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Re: New Chinsamy Children's Book on African Dinos
Thank you for that "arresting cover" title Patti... don't think it
deserved so much though...
Anyway, indeed it was a pleasure to collaborate with Anusuya... she
is a brilliant writer and seems to get well into the trend of
academics producing smart books for children. It is a straightforward
book with more illustrations than text...she used every possible
Gondwana dinosaur that I had in my vaults and at least I got to do
Nqwebasaurus and a couple of inedits more .
It was a very different experience than working with Dr. Holtz and
Random House... But the results are also good.
Visit my website
On 4 Mar 2008, at 12:25, Patricia Kane-Vanni wrote:
Check out the review on Anusuya Chinsamy's latest triumph, "Famous
of Africa" that is contemporaneous with her new pterodaustro filter-
(I admit I'm prejudiced since she used some of my field photos in
An arresting book cover, and a new take on dinos sure to grab the
Go to the complete review for the Monday Paper of the Univ. of Cape
some more pix & info: http://www.news.uct.ac.za/mondaypaper/?
University of Cape Town - Monday Paper - Latest edition
Volume 27.02 - 3 March 2008
African dinosaurs emerge from the shadow
Prof Anusuya Chinamy-Turan has published a new African dinosaur
children. Featuring 26 of the continent's most famous dinosaurs, it is
published by Struik and will be launched at the SciFest in
Grahamstown on 18
April. It is available in bookshops from 1 March.
Successful machine that it is, the American media may have given T
celebrity status as the most fearsome meat-eating dinosaur to have
the planet, but did you know that the title actually belongs to North
Africa's Carcharodontosaurus (put your teeth in for that one)?
This six-tonner makes Tyrannosaurus, which roamed North America,
look like a
wimp on the prehistoric beastie scale.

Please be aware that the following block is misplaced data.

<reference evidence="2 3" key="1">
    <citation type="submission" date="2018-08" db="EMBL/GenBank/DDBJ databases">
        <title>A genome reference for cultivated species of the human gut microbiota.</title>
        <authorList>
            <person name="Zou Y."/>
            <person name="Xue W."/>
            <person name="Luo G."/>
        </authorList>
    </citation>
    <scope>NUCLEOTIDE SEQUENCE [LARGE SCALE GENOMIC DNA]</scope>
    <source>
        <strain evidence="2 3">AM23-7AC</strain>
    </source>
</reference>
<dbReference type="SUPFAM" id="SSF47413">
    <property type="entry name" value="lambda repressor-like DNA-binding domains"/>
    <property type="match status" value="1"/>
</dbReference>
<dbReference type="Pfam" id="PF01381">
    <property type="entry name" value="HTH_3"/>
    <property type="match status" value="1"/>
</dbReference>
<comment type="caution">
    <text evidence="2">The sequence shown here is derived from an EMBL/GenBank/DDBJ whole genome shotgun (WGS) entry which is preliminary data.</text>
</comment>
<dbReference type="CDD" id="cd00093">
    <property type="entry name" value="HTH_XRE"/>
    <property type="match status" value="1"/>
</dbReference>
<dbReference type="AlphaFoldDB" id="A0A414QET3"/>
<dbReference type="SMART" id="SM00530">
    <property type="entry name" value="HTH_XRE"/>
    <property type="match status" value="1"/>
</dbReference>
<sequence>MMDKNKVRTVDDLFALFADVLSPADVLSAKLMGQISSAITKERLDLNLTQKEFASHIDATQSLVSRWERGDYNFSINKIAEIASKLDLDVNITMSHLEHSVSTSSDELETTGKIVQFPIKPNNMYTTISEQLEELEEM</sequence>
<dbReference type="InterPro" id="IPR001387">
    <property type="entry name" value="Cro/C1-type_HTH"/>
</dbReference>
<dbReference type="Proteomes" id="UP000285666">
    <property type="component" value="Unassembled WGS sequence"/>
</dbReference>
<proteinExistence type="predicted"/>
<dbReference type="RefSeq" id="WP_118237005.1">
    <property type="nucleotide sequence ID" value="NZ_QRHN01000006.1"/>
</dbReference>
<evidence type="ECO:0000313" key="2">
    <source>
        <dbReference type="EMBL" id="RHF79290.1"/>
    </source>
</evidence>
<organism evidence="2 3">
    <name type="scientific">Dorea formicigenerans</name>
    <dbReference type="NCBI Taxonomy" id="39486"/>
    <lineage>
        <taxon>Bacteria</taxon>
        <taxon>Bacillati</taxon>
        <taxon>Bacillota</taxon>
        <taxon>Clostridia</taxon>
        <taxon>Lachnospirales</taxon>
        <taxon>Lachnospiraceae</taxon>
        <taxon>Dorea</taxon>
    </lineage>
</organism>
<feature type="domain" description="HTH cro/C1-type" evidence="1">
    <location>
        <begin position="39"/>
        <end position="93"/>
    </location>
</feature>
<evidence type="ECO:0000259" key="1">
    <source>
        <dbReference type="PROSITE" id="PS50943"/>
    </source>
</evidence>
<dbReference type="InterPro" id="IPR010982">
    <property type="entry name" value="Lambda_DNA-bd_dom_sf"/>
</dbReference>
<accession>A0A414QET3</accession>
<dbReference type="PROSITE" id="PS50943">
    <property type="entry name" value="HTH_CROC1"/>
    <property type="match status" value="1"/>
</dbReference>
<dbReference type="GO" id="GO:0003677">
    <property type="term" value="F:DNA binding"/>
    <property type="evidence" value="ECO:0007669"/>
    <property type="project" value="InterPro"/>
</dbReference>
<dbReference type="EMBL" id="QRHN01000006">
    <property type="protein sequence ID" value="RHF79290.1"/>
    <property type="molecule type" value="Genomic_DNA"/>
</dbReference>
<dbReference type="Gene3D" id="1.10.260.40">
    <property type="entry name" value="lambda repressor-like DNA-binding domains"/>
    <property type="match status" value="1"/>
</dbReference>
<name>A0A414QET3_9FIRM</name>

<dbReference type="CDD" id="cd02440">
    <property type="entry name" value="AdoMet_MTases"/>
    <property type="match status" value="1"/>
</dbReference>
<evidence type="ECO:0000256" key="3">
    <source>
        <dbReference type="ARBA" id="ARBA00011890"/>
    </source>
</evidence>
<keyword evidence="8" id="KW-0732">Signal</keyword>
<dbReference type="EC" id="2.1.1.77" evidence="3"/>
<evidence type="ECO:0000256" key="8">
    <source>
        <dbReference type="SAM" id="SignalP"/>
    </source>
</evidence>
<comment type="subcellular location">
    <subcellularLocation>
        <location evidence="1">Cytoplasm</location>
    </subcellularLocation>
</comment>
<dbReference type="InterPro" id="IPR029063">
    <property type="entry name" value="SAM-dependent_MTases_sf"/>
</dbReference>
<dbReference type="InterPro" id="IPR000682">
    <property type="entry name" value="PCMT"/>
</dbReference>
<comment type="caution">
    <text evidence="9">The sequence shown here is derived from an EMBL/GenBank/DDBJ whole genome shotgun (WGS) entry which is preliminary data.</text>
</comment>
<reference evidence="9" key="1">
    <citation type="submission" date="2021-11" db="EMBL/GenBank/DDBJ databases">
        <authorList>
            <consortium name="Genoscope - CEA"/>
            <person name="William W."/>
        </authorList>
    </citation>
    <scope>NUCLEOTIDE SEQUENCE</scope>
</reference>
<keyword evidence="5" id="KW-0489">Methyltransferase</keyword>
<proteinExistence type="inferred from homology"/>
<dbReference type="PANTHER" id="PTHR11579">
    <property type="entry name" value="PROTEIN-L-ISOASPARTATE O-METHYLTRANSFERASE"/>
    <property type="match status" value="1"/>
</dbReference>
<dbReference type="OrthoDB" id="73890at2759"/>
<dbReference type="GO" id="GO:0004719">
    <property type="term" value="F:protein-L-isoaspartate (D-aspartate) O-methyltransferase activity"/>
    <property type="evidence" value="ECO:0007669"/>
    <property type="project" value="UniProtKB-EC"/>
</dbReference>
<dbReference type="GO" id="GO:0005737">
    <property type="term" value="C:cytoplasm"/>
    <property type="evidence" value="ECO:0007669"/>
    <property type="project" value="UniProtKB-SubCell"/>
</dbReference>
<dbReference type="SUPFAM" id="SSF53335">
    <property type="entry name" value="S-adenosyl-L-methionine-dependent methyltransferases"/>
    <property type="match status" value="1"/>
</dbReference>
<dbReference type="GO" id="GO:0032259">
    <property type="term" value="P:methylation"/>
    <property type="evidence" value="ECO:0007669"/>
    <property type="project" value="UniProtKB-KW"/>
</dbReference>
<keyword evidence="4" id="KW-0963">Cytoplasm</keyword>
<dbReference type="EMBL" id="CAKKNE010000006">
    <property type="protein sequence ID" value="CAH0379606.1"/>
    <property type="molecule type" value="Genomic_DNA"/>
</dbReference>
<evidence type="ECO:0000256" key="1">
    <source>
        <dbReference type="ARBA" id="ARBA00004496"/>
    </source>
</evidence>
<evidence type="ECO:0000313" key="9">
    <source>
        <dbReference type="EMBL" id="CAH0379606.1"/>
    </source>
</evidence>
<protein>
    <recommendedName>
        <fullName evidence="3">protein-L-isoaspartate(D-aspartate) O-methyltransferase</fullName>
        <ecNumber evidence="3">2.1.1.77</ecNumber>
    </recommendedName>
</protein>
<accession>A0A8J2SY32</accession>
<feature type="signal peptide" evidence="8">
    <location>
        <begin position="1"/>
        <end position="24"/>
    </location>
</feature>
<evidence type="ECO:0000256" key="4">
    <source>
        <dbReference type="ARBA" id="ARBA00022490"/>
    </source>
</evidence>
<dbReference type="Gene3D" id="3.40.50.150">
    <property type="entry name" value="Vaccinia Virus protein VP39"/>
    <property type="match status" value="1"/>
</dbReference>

Dubbed the shark-toothed lizard of the Sahara, Carcharodontosaurus
biggest known predator of all time. A product of the Late
(97-90 million years ago) this whopper grew up to 13m long. Its
measures 1.6m, and its jaws are lined with 15cm-long teeth. Remains
been found in Egypt, Morocco, Tunisia, Algeria, Libya and Niger.
Something else you probably didn't know: Africa is also home to the
stegosaur ever discovered, Paranthodon, which once lived just
border in the Eastern Cape.
And more recently, Africa got its first dinosaur name with an isiXhosa
click, Nqwebasaurus thwazi.
Nqwebasaurus is the earliest-known coelurosaur from Gondwana, a small
species unearthed in the Kirkwood Formation (Nqweba is the isiXhosa
the Kirkwood region) in the Algoa Basin in 1995.
Information like this seldom reaches the public and for a
like Professor Anusuya Chinsamy-Turan, that's not good for science.
Her new children's book, Famous Dinosaurs of Africa, puts African
firmly on the world map - and dispels some of those T Rex myths.
Not that she's interested in one-upmanship.
She wants to introduce African children to their own heritage. Though
African dinosaurs are important to palaeontology, they're often
"I believe that dinosaurs can be a kind of stepping stone into the
A global expert on the microscopic structure of fossil bones,
recently (2005) published an academic contribution to the field, The
Microstructure of Dinosaur Bone, which has received glowing reviews in
several ISI-rated journals - including Nature.
Her children's book is a first for Africa, completed during her six
sabbatical in Turkey, where she also penned five scientific papers,
chapter for a book.
South Africa's first dinosaur bones were unearthed in the mid-19th
but because the country was a British colony they were shipped back
UK to be studied. These bones were misidentified, and it was much
they were recognised as belonging to Paranthodon - the stegosaur
... Go to the review for more!